Whitby is consistently voted as one of the UK’s top seaside destinations
Whitby has a year-round season, comprehensive events calendar and rich cultural history, it’s easy to see why this picture-postcard fishing port nestled on the edge of the North York Moors continues to attract generations of tourists from the UK and abroad.
Whitby is one of the most popular seaside towns in the UK for holidaymakers. Known as the ‘jewel in the crown’ of the North Yorkshire coast, the River Esk carves its way through the Eskdale Valley to this stunning natural harbour.
With towering cliffs riding high on the ancient East Side and dramatic landscapes ushering in the modern West Cliff, the town of Whitby has a great legacy steeped in history, culture and myth.
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Whitby At A Glance
- UK’s top staycation destination
- Whitby jet jewellery favoured by Queen Victoria is still handmade on Church Street – Learn more
- Whitby Goth Weekend is the worlds most famous Goth celebration – Learn more
- Trenchers of Whitby voted the UK’s best fish and chip shop – Learn more
- The setting of the Dracula novel written by Bram Stoker and inspiration to authors Elizabeth Gaskell, Charles Dickens and Lewis Carroll – Learn more
- British capital of whaling during the 18th century
- Iconic coal shipping port during the 19th century
- A vibrant fishing community during the 20th century
- A holy place in the early English Church; site of the first Synod of Whitby – decided the settlement date of Easter celebrations
- An important English Heritage site: Whitby Abbey is one of the UK’s most iconic Norman Benedictine ruins – Learn more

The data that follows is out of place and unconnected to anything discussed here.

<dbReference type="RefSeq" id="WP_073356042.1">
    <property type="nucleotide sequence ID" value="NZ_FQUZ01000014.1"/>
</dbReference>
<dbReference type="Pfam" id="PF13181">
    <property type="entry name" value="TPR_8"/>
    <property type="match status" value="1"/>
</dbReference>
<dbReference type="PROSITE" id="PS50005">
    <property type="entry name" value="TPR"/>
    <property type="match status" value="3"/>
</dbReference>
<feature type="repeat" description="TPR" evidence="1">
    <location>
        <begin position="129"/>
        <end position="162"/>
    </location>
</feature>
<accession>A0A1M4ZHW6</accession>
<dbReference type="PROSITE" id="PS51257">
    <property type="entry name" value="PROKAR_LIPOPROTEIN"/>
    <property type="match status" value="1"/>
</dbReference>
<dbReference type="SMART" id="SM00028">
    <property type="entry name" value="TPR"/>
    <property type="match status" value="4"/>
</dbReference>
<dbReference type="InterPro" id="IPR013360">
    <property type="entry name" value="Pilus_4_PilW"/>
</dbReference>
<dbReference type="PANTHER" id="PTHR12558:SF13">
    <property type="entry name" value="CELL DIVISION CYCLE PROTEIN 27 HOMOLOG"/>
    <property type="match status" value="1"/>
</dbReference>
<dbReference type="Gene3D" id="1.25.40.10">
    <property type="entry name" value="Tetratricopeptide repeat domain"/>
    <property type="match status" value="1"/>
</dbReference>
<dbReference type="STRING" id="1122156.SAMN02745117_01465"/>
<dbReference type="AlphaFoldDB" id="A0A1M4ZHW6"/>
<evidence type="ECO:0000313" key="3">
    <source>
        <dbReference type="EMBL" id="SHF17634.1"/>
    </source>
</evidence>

- Famous holy people include St Hilda and Caedmon, the first recorded English poet
- Home to Captain James Cook, British explorer, navigator, cartographer, and captain in the British Royal Navy, famed for his discovery of Australia – Learn more
Once famed for its fishing and whaling industries, there are relics and monuments that commemorate this maritime heritage; the Whalebone Arch and the statue of Captain Cook stand as reminders of a proud nautical history.
Since the Georgian age, Whitby has established itself as a centre for tourism. The attraction of the North York Moors and the beauty of the iconic red pantile roofs glimmering in the summer sun continue to delight tourists from far and wide.
Much of the English east coast retains this unique character – red pantiles (from the Dutch dakpan or ‘roof pan’) were imported from Holland in the seventeenth century. Even on cold, grey, blustery days, these tiles appear to glow with a warmth reminiscent of a long, hot, summers day.
Architecture is a key factor in the lasting charm of Whitby. From the ruins of the great medieval Abbey high up on the East Cliff to the Georgian and Victorian townhouses that line the west side and around Crescent Garden to the quirks of the many Fisherman's cottages crammed into the shadow of the 199 Steps to the modern properties built throughout the town there is a perennial appeal to the bustling streets of this old and intriguing place.
Whitby is a town out of time. It is frequently referred to by visitors as ‘my happy place’. Whether it’s to taste the finest fish and chips in the land or to walk the legendary cobbles of Church Street and up the fabled 199 Steps to the Abbey, it is a place to seek solace, to forget the troubles of the world and to escape to a mythical age of explorers, smugglers and saints.